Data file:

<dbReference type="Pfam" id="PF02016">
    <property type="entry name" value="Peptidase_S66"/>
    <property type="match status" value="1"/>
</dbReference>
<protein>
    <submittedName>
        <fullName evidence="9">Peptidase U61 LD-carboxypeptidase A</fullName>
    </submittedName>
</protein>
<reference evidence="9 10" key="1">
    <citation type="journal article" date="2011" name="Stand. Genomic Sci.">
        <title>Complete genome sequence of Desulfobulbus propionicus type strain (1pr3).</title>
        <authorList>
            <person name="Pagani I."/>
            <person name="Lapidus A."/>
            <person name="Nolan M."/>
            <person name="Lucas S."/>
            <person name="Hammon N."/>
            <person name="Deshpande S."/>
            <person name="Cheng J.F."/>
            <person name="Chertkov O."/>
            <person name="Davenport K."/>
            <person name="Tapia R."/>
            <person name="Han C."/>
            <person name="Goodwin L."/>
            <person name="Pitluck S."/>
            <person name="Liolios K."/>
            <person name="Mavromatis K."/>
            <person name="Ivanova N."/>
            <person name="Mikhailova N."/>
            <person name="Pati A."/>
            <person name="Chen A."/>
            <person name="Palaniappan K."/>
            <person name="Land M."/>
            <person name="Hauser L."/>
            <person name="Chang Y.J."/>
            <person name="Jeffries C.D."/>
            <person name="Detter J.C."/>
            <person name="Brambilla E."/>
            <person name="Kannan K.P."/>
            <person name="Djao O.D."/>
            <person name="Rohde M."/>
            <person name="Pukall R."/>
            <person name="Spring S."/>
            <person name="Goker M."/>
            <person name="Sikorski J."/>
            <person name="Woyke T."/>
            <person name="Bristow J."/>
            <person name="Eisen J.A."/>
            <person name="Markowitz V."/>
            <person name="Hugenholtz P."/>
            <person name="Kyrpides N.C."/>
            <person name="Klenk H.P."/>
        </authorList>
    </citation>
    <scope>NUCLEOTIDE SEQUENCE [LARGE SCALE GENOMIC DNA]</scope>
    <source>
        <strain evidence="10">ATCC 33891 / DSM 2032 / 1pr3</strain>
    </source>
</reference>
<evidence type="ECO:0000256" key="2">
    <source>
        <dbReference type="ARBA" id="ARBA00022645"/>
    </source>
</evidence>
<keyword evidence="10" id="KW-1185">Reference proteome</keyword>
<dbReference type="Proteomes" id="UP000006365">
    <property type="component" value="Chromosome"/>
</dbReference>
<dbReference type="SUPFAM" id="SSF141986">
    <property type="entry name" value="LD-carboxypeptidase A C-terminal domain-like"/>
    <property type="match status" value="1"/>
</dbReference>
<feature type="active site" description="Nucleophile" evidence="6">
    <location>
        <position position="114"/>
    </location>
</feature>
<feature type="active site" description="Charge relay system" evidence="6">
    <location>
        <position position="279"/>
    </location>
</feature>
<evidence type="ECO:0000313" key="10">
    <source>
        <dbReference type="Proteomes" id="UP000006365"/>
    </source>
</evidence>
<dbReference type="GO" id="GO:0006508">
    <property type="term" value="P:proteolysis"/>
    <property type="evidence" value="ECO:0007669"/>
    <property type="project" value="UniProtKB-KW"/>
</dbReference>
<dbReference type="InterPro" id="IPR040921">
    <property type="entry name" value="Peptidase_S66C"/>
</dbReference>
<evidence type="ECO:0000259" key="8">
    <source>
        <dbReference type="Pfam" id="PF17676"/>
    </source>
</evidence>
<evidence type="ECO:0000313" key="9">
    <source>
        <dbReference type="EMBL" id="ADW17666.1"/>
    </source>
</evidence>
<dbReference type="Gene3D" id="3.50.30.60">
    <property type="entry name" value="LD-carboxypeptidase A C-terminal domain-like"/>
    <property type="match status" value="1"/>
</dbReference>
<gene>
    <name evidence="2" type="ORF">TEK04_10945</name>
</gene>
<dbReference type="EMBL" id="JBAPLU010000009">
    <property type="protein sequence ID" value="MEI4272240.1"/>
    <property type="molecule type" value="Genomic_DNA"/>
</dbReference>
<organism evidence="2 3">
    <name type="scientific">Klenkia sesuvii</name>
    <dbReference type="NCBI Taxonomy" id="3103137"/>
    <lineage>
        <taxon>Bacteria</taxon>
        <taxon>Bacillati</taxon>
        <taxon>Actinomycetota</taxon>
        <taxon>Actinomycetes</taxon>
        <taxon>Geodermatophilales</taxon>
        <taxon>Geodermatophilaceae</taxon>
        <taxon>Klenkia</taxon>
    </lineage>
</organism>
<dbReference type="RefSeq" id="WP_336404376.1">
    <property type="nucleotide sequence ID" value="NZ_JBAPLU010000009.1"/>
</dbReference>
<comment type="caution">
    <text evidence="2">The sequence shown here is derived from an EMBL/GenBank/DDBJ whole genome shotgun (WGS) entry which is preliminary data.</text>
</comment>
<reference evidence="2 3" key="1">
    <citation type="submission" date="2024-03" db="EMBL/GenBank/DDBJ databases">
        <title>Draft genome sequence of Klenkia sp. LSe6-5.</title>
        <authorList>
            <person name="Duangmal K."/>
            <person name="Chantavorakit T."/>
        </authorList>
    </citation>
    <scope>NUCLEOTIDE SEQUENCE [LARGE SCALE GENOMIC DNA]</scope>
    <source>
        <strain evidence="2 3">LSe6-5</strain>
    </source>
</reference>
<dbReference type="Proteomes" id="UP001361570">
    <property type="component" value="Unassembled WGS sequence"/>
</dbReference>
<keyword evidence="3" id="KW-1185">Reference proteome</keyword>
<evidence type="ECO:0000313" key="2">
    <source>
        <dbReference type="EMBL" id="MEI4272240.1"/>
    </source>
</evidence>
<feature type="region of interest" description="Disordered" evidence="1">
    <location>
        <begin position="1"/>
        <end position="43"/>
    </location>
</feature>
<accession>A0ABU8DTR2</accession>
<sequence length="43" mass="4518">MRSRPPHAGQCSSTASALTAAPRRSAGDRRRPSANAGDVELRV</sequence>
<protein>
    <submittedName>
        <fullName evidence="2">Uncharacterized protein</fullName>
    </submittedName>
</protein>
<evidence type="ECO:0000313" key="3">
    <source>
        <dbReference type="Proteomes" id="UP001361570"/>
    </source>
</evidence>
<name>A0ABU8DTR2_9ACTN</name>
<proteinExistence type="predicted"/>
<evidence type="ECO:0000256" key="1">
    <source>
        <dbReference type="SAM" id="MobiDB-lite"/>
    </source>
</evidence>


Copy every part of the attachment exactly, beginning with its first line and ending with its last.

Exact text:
<dbReference type="Pfam" id="PF02016">
    <property type="entry name" value="Peptidase_S66"/>
    <property type="match status" value="1"/>
</dbReference>
<protein>
    <submittedName>
        <fullName evidence="9">Peptidase U61 LD-carboxypeptidase A</fullName>
    </submittedName>
</protein>
<reference evidence="9 10" key="1">
    <citation type="journal article" date="2011" name="Stand. Genomic Sci.">
        <title>Complete genome sequence of Desulfobulbus propionicus type strain (1pr3).</title>
        <authorList>
            <person name="Pagani I."/>
            <person name="Lapidus A."/>
            <person name="Nolan M."/>
            <person name="Lucas S."/>
            <person name="Hammon N."/>
            <person name="Deshpande S."/>
            <person name="Cheng J.F."/>
            <person name="Chertkov O."/>
            <person name="Davenport K."/>
            <person name="Tapia R."/>
            <person name="Han C."/>
            <person name="Goodwin L."/>
            <person name="Pitluck S."/>
            <person name="Liolios K."/>
            <person name="Mavromatis K."/>
            <person name="Ivanova N."/>
            <person name="Mikhailova N."/>
            <person name="Pati A."/>
            <person name="Chen A."/>
            <person name="Palaniappan K."/>
            <person name="Land M."/>
            <person name="Hauser L."/>
            <person name="Chang Y.J."/>
            <person name="Jeffries C.D."/>
            <person name="Detter J.C."/>
            <person name="Brambilla E."/>
            <person name="Kannan K.P."/>
            <person name="Djao O.D."/>
            <person name="Rohde M."/>
            <person name="Pukall R."/>
            <person name="Spring S."/>
            <person name="Goker M."/>
            <person name="Sikorski J."/>
            <person name="Woyke T."/>
            <person name="Bristow J."/>
            <person name="Eisen J.A."/>
            <person name="Markowitz V."/>
            <person name="Hugenholtz P."/>
            <person name="Kyrpides N.C."/>
            <person name="Klenk H.P."/>
        </authorList>
    </citation>
    <scope>NUCLEOTIDE SEQUENCE [LARGE SCALE GENOMIC DNA]</scope>
    <source>
        <strain evidence="10">ATCC 33891 / DSM 2032 / 1pr3</strain>
    </source>
</reference>
<evidence type="ECO:0000256" key="2">
    <source>
        <dbReference type="ARBA" id="ARBA00022645"/>
    </source>
</evidence>
<keyword evidence="10" id="KW-1185">Reference proteome</keyword>
<dbReference type="Proteomes" id="UP000006365">
    <property type="component" value="Chromosome"/>
</dbReference>
<dbReference type="SUPFAM" id="SSF141986">
    <property type="entry name" value="LD-carboxypeptidase A C-terminal domain-like"/>
    <property type="match status" value="1"/>
</dbReference>
<feature type="active site" description="Nucleophile" evidence="6">
    <location>
        <position position="114"/>
    </location>
</feature>
<feature type="active site" description="Charge relay system" evidence="6">
    <location>
        <position position="279"/>
    </location>
</feature>
<evidence type="ECO:0000313" key="10">
    <source>
        <dbReference type="Proteomes" id="UP000006365"/>
    </source>
</evidence>
<dbReference type="GO" id="GO:0006508">
    <property type="term" value="P:proteolysis"/>
    <property type="evidence" value="ECO:0007669"/>
    <property type="project" value="UniProtKB-KW"/>
</dbReference>
<dbReference type="InterPro" id="IPR040921">
    <property type="entry name" value="Peptidase_S66C"/>
</dbReference>
<evidence type="ECO:0000259" key="8">
    <source>
        <dbReference type="Pfam" id="PF17676"/>
    </source>
</evidence>
<evidence type="ECO:0000313" key="9">
    <source>
        <dbReference type="EMBL" id="ADW17666.1"/>
    </source>
</evidence>
<dbReference type="Gene3D" id="3.50.30.60">
    <property type="entry name" value="LD-carboxypeptidase A C-terminal domain-like"/>
    <property type="match status" value="1"/>
</dbReference>
<gene>
    <name evidence="2" type="ORF">TEK04_10945</name>
</gene>
<dbReference type="EMBL" id="JBAPLU010000009">
    <property type="protein sequence ID" value="MEI4272240.1"/>
    <property type="molecule type" value="Genomic_DNA"/>
</dbReference>
<organism evidence="2 3">
    <name type="scientific">Klenkia sesuvii</name>
    <dbReference type="NCBI Taxonomy" id="3103137"/>
    <lineage>
        <taxon>Bacteria</taxon>
        <taxon>Bacillati</taxon>
        <taxon>Actinomycetota</taxon>
        <taxon>Actinomycetes</taxon>
        <taxon>Geodermatophilales</taxon>
        <taxon>Geodermatophilaceae</taxon>
        <taxon>Klenkia</taxon>
    </lineage>
</organism>
<dbReference type="RefSeq" id="WP_336404376.1">
    <property type="nucleotide sequence ID" value="NZ_JBAPLU010000009.1"/>
</dbReference>
<comment type="caution">
    <text evidence="2">The sequence shown here is derived from an EMBL/GenBank/DDBJ whole genome shotgun (WGS) entry which is preliminary data.</text>
</comment>
<reference evidence="2 3" key="1">
    <citation type="submission" date="2024-03" db="EMBL/GenBank/DDBJ databases">
        <title>Draft genome sequence of Klenkia sp. LSe6-5.</title>
        <authorList>
            <person name="Duangmal K."/>
            <person name="Chantavorakit T."/>
        </authorList>
    </citation>
    <scope>NUCLEOTIDE SEQUENCE [LARGE SCALE GENOMIC DNA]</scope>
    <source>
        <strain evidence="2 3">LSe6-5</strain>
    </source>
</reference>
<dbReference type="Proteomes" id="UP001361570">
    <property type="component" value="Unassembled WGS sequence"/>
</dbReference>
<keyword evidence="3" id="KW-1185">Reference proteome</keyword>
<evidence type="ECO:0000313" key="2">
    <source>
        <dbReference type="EMBL" id="MEI4272240.1"/>
    </source>
</evidence>
<feature type="region of interest" description="Disordered" evidence="1">
    <location>
        <begin position="1"/>
        <end position="43"/>
    </location>
</feature>
<accession>A0ABU8DTR2</accession>
<sequence length="43" mass="4518">MRSRPPHAGQCSSTASALTAAPRRSAGDRRRPSANAGDVELRV</sequence>
<protein>
    <submittedName>
        <fullName evidence="2">Uncharacterized protein</fullName>
    </submittedName>
</protein>
<evidence type="ECO:0000313" key="3">
    <source>
        <dbReference type="Proteomes" id="UP001361570"/>
    </source>
</evidence>
<name>A0ABU8DTR2_9ACTN</name>
<proteinExistence type="predicted"/>
<evidence type="ECO:0000256" key="1">
    <source>
        <dbReference type="SAM" id="MobiDB-lite"/>
    </source>
</evidence>